5 Reasons Your Pumpkin Vine Isn’t Blooming

You planted your pumpkin seeds and felt that buzz of excitement when they germinated and poked through the earth.

They grew into robust vines with huge leaves, but right around the time when you expected flowers, none came.

What in the world?

If you’re wondering why your pumpkin (Cucurbita pepo) isn’t producing flowers, you’ve come to the right place.

A vertical picture of a large pumpkin plant with abundant foliage but no blooms, growing in the garden, with a house and shrubs in soft focus in the background. To the center and bottom of the frame is green and white text.

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We list the 5 main reasons flowers might not appear when you expect them.

Let’s start problem-solving!

1. Timing

From the time you sowed seeds in the ground, you should expect them to germinate within seven to 10 days. About eight weeks (or 50-55 days) after that, you should start seeing flowers.

This is about halfway through the pumpkin’s 100-120 day growing time, depending on the variety.

A close up vertical picture of a male pumpkin flower, bright yellow with a thin stem, pictured on a soft focus background.
Male pumpkin flower.

Here’s a tip: the first flowers you see are male. The biggest visible difference between male and female flowers is that males don’t contain an ovary like females do. The ovary looks like a tiny lump just behind the flower.

A close up of a female pumpkin flower, clearly showing the ovary beneath the bud that will eventually form the fruit.
Female flower.

Male flowers, also called staminate flowers, contain pollen on the stamen. They begin to appear on the plant about a week or two before you’ll see any female, or pistillate flowers.

The pollen’s aroma in your garden begins to attract bees from the start, ensuring that there will be pollinators around once the female flowers bloom.

A close up of a bee inside a bright yellow flower.

Here’s another secret of the pumpkin flower that I didn’t know until I started growing my own pumpkins: they only last for a day.

The flowers unfold at dawn. In the next several hours, they open more and more until they are graceful golden basins at their peak of beauty.

These hours are critical for pollination, whether you’re depending on bees or pollinating the plant yourself.

The pollen on the male flower’s stamen must get transferred to the female flower’s stigma, covering the whole segmented head.

A close up of a bee pollinating a bright yellow flower, surrounded by foliage in the summer garden.

But that’s birds-and-bees talk for another article on pumpkin pollination, which is coming soon!

For now, just know that pumpkin flowers live short yet significant lives. By the end of their first day of life, they shrivel up.

The second thing to keep in mind is that they don’t appear until halfway through the plant’s entire life cycle.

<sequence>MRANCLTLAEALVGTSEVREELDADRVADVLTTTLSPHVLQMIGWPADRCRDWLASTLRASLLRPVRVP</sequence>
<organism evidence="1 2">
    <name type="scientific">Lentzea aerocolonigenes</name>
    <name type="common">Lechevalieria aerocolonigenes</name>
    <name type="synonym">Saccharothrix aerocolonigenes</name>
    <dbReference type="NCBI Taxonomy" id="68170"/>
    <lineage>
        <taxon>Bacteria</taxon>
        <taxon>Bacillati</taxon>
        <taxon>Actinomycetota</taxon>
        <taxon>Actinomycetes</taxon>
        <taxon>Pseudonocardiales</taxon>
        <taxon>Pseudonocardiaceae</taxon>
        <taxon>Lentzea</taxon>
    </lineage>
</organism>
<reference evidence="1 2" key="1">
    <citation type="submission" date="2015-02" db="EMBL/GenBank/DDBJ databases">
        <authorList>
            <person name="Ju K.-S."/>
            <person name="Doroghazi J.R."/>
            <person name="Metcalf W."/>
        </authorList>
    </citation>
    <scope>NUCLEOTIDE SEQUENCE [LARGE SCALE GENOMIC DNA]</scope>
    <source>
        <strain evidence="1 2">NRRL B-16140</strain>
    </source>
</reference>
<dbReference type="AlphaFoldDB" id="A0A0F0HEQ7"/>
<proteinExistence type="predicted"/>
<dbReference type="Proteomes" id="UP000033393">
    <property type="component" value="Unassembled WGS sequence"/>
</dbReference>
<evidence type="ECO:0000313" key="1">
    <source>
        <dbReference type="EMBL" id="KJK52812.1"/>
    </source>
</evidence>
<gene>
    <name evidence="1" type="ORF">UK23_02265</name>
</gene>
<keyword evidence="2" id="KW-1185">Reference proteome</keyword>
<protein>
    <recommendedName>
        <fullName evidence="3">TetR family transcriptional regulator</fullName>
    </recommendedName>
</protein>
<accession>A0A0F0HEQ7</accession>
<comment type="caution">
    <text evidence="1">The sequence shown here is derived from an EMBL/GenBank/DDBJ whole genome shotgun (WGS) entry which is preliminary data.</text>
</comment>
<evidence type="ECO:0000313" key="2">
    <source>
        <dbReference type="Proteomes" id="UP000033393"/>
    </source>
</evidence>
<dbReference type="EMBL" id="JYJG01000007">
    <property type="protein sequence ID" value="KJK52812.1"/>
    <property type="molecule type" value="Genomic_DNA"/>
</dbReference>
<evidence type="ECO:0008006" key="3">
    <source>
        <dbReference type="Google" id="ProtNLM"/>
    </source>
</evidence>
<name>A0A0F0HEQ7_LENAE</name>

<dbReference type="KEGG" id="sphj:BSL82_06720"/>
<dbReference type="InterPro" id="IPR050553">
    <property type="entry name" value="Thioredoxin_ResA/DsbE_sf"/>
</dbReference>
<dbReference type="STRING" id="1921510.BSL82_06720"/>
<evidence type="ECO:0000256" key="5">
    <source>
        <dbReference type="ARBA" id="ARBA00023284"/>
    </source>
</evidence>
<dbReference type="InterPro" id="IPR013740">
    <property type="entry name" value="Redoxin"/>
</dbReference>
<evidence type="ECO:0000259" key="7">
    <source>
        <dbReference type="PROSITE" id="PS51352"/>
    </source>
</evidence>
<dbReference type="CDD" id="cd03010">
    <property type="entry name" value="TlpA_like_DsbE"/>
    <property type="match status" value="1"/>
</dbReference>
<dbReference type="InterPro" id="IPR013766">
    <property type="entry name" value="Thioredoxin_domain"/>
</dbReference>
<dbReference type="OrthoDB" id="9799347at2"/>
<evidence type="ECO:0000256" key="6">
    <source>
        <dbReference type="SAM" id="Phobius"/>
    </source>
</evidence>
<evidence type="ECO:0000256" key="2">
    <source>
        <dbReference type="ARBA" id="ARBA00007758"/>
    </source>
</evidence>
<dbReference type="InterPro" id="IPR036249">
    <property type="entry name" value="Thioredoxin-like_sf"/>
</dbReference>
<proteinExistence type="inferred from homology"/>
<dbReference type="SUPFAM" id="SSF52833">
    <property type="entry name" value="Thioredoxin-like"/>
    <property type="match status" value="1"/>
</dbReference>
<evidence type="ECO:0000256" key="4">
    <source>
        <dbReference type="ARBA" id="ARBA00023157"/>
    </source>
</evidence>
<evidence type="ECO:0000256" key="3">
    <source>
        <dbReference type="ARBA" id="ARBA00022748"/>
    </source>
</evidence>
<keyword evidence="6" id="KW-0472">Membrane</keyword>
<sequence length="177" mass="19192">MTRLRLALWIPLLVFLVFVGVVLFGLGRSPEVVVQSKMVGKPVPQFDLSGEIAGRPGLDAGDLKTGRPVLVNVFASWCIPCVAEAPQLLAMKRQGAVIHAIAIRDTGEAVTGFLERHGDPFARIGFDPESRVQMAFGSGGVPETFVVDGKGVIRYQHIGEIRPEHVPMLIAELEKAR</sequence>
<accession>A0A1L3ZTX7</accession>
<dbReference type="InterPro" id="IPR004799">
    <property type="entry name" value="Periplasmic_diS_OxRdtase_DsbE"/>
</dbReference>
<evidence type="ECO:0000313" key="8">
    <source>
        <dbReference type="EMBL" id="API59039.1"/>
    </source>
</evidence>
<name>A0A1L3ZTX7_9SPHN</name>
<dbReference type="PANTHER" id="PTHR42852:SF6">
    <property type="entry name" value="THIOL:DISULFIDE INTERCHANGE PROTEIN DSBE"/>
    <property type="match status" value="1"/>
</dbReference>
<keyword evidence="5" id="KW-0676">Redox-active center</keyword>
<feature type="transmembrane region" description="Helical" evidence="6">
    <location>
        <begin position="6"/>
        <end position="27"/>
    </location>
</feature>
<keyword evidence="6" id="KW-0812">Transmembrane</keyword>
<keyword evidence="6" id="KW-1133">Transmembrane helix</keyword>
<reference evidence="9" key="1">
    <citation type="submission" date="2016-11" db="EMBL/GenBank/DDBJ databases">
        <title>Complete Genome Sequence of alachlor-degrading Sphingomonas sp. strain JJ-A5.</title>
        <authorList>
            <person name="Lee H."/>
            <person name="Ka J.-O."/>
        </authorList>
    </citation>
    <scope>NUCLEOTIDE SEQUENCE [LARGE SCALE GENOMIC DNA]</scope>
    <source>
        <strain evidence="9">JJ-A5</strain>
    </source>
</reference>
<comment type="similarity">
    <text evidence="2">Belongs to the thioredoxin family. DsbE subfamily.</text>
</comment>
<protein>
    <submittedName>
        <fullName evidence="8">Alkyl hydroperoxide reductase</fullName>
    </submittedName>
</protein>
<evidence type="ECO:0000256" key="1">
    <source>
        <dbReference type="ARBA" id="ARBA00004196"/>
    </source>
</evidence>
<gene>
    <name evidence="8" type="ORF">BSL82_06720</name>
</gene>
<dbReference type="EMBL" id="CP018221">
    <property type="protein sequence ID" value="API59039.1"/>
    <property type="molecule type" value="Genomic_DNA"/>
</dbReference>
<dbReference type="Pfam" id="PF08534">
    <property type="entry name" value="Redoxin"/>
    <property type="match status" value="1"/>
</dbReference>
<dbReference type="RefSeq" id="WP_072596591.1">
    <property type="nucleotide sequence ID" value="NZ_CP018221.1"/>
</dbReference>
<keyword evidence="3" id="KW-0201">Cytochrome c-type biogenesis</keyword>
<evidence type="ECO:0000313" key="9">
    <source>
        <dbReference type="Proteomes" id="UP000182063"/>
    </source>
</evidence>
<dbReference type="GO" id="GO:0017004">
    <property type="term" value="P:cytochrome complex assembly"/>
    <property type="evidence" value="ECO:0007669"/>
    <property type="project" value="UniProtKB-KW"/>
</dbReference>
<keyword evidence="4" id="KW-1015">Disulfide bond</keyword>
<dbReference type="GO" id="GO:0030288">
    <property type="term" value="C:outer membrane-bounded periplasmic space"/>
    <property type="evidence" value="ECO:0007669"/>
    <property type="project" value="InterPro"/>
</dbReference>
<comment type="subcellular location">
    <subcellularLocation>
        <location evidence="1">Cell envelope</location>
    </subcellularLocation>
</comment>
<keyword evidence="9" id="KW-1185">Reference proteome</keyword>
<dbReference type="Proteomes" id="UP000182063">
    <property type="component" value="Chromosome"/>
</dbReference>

So if you see vines and leaves but no flowers, consider two things:

  • The plant may be nearly developed enough for flowers to form, but not quite. Check the date of germination, if you wrote it in your gardening journal or took a photo on your phone with a date stamp. (I often rely on the latter method!) If it’s only been 30-50 days, flowers aren’t yet ready to bloom.
  • It’s possible that you’re missing the bloom time. Maybe you didn’t get a chance to step into your garden in the morning or all day, and all you see are shriveled stumps on the vine by evening. You’re not sure if they ever were flowers, or if they’re some strange mutation. It’s likely that they were flowers. And if female flowers were pollinated, you’ll soon see that rounded ovary turn into a beautiful pumpkin!

2. The Soil

If you aren’t seeing flowers even after more than 55 days, it’s possible that the soil your pumpkins are growing in has too much nitrogen, which contributes to lovely leaves but not to flower production.

Or maybe it has a workable amount of nitrogen but not enough phosphorus.

Phosphorus is responsible for helping plants set fruit, and it’s integral to the flowering process.

So if you planted your pumpkins in fertile soil several months ago but haven’t fed them anything since, it’s time to feed those hungry pumpkins!

To encourage flowering while still supporting leaf growth, choose a 5-10-10 NPK fertilizer so that your plants get more phosphorus and potassium than nitrogen.

If you’d rather not use a chemical fertilizer, work bone meal into the soil around your pumpkins, according to package instructions.

A close up of the packaging for all natural bone meal fertilizer from Down to Earth.

Down To Earth Bone Meal All Natural Fertilizer

This bone meal fertilizer, available from Arbico Organics, contains lots of phosphorus, a little bit of nitrogen, and no potassium — it’s 3-15-0 NPK, which should help your plants begin to blossom if phosphorus is what they’re lacking.

If you suspect that too much nitrogen is the problem, what to do? How do you lessen the amount of a chemical element in the soil?

Try planting corn next to your pumpkins next year, which eats up lots of nitrogen.

A close up of a basket containing freshly harvested corn, with gourds set on the ground around it.

Remember that pumpkins need nitrogen too, so you’re not trying to eradicate or even greatly diminish the content.

The main thing is to let a few other plants benefit from it while adding phosphorus to help those plants bloom.

You can learn more about the best companion plants to grow with pumpkins in this guide.

3. The Sun

Another reason you might not see blooms is lack of sunshine.

Like many plants, pumpkin vines will grow weak and leggy with a lack of light. And these plants love the sun – they need at least six to eight hours a day, preferably more.

A pumpkin field with large, orange fruits in the evening sunshine.

If they’re only getting four or five hours of sun and spend the rest of the day shrouded in shade, they may not produce blossoms when they’re supposed to.